Is Your Generosity Hurting Your Bottom Line? Three tips for setting limits when family and friends ask for free services.

By Nadia Goodman

entrepreneur daily

Opinions expressed by Entrepreneur contributors are their own.

When you own a small business, family and friends often expect free services -- a luxury you may not be able to offer, especially in this economy. Learning to set limits without hurting anyone's feelings will keep your loved ones happy and protect your bottom line.

"When you rely on family and friends to support and promote your business, you've got to be careful not to set up a culture where everyone thinks everything is on the house," says Rachel Sussman, a relationship therapist in New York City. "This is a business, not a hobby."

Instead, you want to make family and friends feel appreciated by offering them perks that are within reasonable limits. "You can be generous without having it impact your business," Sussman says.

Related: How to Get Your Loved Ones to Love Your Business

Here are three tips for setting limits with your friends and family when they expect freebies.

1. Set boundaries at the beginning. Before your business launches, decide what you can afford to offer as perks for friends and family. You might offer an exclusive sale, a ten percent discount on every purchase, or promotions on Family Fridays. By leading with that offer, you clear up any confusion before it becomes an issue.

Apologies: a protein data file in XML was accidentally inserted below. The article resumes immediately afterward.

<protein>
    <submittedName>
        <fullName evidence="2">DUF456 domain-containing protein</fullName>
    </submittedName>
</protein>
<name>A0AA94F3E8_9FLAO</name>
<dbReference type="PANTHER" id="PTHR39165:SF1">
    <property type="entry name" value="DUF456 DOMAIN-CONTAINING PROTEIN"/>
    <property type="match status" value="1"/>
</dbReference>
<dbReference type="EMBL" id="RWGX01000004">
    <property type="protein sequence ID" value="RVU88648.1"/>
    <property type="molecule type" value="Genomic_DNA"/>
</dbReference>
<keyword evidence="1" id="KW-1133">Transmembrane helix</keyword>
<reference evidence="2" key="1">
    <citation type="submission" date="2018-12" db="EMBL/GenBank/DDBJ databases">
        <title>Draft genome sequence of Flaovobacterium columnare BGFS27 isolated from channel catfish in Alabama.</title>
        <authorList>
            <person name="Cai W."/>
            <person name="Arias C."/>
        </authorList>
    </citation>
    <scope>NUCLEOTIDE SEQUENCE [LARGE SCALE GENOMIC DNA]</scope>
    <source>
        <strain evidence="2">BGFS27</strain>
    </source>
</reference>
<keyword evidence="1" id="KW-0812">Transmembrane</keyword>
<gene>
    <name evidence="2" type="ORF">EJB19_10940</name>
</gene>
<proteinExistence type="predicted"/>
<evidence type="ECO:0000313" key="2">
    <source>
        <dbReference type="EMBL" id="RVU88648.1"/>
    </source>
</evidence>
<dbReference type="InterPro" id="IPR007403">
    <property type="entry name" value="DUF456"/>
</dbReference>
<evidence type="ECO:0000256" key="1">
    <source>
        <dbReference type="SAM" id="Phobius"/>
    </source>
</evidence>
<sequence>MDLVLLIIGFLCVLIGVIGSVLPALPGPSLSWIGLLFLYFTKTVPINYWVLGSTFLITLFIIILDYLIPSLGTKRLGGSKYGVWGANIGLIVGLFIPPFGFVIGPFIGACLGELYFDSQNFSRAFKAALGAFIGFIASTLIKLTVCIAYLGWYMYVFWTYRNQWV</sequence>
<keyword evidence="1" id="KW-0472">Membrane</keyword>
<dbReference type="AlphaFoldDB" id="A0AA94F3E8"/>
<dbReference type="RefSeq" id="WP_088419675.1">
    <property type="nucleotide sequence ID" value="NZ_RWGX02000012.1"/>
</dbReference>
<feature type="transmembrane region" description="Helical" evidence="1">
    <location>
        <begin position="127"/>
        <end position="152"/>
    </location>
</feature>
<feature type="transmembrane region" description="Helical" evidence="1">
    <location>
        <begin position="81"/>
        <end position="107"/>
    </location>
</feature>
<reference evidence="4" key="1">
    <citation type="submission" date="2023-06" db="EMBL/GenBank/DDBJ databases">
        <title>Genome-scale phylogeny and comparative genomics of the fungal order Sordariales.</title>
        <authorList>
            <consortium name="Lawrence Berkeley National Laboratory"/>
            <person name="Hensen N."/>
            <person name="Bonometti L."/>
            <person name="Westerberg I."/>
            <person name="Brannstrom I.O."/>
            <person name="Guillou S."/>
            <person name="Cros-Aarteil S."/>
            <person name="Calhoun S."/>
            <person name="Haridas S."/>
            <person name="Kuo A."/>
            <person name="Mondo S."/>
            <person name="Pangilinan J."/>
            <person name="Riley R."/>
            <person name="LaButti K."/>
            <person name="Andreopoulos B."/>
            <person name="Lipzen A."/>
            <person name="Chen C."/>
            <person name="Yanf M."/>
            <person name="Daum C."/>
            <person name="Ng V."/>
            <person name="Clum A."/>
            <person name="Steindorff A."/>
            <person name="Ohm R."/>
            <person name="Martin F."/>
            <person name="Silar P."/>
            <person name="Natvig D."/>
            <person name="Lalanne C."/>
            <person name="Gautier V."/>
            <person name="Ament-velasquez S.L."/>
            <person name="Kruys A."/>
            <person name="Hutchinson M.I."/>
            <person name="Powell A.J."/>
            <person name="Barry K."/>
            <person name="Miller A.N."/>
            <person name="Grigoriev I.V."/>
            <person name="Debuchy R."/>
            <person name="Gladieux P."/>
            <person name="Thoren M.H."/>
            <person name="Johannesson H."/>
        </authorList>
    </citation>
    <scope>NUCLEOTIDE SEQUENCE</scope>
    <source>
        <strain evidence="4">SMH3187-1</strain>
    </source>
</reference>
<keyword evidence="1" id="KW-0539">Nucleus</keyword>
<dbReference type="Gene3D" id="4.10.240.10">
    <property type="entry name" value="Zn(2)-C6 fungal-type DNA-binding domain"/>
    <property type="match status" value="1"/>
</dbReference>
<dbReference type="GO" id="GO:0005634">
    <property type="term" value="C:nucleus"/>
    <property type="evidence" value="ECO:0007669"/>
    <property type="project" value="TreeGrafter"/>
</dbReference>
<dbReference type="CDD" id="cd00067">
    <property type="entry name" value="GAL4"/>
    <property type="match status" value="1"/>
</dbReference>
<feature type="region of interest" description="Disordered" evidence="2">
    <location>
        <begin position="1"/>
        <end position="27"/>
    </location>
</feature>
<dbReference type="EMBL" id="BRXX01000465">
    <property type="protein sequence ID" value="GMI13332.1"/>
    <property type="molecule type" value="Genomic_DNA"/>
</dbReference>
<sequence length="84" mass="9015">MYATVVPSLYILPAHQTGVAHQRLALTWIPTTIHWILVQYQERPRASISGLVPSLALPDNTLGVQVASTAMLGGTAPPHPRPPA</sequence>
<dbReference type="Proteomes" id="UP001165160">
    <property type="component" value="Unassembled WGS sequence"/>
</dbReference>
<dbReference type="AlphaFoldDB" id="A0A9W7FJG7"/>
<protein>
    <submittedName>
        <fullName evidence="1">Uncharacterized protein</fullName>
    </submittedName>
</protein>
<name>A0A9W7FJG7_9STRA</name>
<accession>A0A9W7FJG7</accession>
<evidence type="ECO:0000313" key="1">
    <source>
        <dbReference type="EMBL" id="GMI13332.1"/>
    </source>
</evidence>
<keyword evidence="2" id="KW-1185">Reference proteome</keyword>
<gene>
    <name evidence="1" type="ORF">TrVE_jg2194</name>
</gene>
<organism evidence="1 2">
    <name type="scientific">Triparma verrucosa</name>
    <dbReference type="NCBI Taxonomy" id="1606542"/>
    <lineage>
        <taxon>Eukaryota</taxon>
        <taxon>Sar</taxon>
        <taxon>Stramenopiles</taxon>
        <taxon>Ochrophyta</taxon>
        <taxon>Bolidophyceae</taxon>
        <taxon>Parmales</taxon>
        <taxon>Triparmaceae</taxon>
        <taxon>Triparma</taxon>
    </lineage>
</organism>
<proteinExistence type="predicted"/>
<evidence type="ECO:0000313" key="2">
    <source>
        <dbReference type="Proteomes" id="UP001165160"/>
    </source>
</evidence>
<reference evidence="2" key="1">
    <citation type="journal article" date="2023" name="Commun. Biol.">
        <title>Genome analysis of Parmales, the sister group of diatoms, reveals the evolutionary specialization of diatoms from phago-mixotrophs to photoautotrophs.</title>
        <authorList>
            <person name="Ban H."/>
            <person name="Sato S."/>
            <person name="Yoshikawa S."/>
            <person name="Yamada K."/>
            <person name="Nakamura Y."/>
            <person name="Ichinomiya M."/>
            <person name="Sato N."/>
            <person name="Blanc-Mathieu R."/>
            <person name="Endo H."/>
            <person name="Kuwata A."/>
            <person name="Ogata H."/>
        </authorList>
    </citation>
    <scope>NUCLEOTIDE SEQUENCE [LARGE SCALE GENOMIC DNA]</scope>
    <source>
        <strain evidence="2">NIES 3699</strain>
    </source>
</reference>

If your business has already launched, it's not too late to set limits. Reach out to family and friends individually to say something like, "I can no longer afford to offer free services, but I am so grateful for your business, and I will be offering exclusive family sales instead.' That way, you de-personalize the issue and reinforce your gratitude.

Related: Are You Taking More Than You Give? 3 Tips for More Balanced Relationships

2. Focus on what you are willing to offer. When setting limits, emphasize what you can do for others versus what you can't. By announcing a special deal for family and friends, you make them feel appreciated, no matter how modest it might be.

If anyone is upset that you're not offering enough, just explain why you can't offer more. Put it in terms of the people you need to protect. "Your business supports your employees and their families," Sussman says. Framing your choices in terms of your obligations helps others understand them.

3. Discuss problems before they blow up. When someone is taking advantage, confront them as soon as possible. "You've got to nip this stuff in the bud before you get too angry," Sussman says. "You want to take the high road." Tell them how you feel and how their actions are affecting your business, then reinforce what you are willing to offer.

To ensure a constructive conversation, choose a time when you can talk privately, plan what you're going to say, and keep your tone positive. "No one can take advantage if you don't let them," Sussman says.

Nadia Goodman is a freelance writer in Brooklyn, NY. She is a former editor at, where she wrote about the psychology of health and beauty. She earned a B.A. in English from Northwestern University and an M.A. in Clinical Psychology from Columbia University. Visit her website,

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